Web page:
Egypt’s highest appellate court upheld the death sentence against nine people over the 2015 killing of the country’s prosecutor-general.
The Court of Cassation confirmed the penalty after being convicted in the death of Hisham Barakat, who was killed in a car bombing in eastern Cairo, according to the official MENA news agency.
In July 2017, death sentences were handed down against 28 defendants, while 38 others were sentenced to jail. Some of the suspects had appealed their sentences.
The son of senior Muslim Brotherhood leader Mohamed Taha Wahdan was among those condemned to death.
The court also commuted the death sentence against six other defendants to life in prison.
Egypt was roiled by turmoil when the military deposed Mohamed Morsi, the country’s first freely elected president, in a 2013 coup.
Barakat was the highest Egyptian official to have been killed in a militant attack since 2013.
Since Abdel Fattah al-Sisi took power in 2014, authorities have justified a crackdown on dissent and freedoms as being directed at terrorists and saboteurs trying to undermine the state.
Death sentences have been handed down to hundreds of his political opponents on charges such as belonging to an illegal organization or planning to carry out an attack.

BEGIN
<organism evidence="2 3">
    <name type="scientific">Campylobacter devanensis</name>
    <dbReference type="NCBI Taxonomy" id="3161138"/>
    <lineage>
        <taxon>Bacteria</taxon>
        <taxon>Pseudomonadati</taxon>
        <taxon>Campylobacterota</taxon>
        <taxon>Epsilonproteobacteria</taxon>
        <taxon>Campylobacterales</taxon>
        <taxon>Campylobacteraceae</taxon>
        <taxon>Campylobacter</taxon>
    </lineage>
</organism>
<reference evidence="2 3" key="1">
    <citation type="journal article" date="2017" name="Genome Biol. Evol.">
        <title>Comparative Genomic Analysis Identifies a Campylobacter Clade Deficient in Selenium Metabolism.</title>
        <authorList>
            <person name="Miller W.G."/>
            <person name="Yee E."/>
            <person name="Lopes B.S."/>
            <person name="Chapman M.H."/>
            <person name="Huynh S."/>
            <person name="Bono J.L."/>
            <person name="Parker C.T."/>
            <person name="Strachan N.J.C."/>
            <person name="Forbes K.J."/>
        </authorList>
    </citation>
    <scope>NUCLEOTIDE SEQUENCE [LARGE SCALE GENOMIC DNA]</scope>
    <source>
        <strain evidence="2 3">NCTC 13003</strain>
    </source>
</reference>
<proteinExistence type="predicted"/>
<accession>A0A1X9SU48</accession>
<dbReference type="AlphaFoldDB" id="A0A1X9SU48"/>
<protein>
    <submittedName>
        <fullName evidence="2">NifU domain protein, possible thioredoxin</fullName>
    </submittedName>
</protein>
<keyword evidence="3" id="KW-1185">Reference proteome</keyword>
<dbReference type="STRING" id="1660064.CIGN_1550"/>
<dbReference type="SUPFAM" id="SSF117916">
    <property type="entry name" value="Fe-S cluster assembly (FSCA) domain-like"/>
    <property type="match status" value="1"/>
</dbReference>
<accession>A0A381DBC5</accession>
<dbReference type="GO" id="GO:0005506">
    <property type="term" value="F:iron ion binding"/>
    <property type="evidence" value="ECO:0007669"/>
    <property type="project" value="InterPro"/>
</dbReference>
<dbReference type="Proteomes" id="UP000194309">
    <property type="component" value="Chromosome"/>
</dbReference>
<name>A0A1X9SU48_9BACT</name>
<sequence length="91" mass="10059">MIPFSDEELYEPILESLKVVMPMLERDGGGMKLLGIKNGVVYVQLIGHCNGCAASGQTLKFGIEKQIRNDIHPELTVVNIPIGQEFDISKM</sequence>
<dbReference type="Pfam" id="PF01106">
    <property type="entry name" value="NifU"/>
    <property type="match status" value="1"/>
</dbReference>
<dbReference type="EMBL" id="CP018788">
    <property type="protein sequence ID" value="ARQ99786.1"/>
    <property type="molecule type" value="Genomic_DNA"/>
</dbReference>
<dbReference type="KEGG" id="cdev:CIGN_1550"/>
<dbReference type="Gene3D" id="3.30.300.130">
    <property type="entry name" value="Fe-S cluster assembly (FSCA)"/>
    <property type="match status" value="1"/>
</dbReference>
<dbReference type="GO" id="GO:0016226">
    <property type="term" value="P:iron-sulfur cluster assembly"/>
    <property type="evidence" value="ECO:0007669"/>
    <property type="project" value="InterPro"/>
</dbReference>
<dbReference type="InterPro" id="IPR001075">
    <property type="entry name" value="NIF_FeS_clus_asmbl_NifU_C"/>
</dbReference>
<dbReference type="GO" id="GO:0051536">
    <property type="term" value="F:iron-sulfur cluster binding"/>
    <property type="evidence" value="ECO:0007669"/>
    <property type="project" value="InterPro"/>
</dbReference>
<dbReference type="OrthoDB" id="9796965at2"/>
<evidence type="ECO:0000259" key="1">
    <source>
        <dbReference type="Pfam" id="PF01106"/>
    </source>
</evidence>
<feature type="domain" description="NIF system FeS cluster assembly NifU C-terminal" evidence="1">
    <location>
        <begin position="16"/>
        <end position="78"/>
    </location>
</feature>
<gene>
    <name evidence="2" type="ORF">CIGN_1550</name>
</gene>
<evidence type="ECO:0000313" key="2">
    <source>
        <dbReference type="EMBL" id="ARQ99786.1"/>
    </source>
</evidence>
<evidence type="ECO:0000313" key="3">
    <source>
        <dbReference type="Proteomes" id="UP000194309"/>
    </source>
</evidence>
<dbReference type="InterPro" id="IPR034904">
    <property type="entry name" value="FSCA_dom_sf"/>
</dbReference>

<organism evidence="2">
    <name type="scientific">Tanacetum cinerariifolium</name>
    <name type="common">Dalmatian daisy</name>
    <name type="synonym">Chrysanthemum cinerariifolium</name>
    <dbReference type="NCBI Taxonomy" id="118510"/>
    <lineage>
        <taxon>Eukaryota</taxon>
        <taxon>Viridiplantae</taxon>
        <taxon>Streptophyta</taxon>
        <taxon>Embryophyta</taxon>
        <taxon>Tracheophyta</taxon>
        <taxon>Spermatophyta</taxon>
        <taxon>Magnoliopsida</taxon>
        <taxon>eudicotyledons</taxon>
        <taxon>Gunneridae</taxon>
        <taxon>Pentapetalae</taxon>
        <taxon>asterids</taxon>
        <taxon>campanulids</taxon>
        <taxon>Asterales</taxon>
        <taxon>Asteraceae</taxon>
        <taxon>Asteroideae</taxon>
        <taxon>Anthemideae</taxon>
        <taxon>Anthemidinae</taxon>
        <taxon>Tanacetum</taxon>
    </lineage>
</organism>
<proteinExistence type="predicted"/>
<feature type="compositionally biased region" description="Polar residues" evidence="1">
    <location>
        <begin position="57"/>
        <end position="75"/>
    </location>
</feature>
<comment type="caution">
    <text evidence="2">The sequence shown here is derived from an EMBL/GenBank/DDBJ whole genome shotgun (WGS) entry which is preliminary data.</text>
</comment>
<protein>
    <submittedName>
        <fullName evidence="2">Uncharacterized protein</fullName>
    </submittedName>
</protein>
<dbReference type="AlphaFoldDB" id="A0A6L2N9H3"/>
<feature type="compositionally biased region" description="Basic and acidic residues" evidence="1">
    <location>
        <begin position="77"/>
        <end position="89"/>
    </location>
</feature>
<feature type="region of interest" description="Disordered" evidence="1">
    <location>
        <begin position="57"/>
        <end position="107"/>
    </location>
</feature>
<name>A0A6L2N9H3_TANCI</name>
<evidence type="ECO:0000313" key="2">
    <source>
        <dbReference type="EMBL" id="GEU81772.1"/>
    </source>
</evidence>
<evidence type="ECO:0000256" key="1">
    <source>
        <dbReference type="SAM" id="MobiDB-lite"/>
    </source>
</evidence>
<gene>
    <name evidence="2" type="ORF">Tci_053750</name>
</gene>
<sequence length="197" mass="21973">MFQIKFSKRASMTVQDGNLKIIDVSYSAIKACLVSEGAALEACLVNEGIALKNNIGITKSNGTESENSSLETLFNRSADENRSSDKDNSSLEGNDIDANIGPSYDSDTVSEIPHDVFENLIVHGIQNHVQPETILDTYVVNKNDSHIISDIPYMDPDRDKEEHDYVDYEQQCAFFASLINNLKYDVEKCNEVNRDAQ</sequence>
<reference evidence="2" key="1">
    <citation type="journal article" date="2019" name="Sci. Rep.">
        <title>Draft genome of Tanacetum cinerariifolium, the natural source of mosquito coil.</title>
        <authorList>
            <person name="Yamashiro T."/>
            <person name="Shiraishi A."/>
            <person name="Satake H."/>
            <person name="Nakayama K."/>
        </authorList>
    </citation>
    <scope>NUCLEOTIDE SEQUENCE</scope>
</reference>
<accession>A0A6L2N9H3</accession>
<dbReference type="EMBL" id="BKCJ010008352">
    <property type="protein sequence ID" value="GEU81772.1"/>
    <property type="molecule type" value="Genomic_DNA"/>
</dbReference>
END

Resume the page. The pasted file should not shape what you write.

Moreover, death sentence had hiked in Egypt’s al-Sisi in both civilian and military courts.
According to the HRW, the Egyptian authorities have arrested or charged probably at least 60,000 people, forcibly disappeared hundreds for months at a time, given preliminary death sentences to hundreds more, and tried thousands of civilians in military courts since the coup.
Critics say that the rise in the number of executions over the last year is scary especially mass trails that turned to a nightmare in Egypt’s al-Sisi.
Rights groups, including Amnesty International, had said the mass trial reflected a crackdown on dissent and freedoms under Abdel-Fatah al-Sisi’s rule, who was re-elected last March after his electoral challengers were sidelined.
Egyptian courts have subsequently sentenced hundreds to death or lengthy jail terms at mass trials that rights groups said have made a mockery of due process.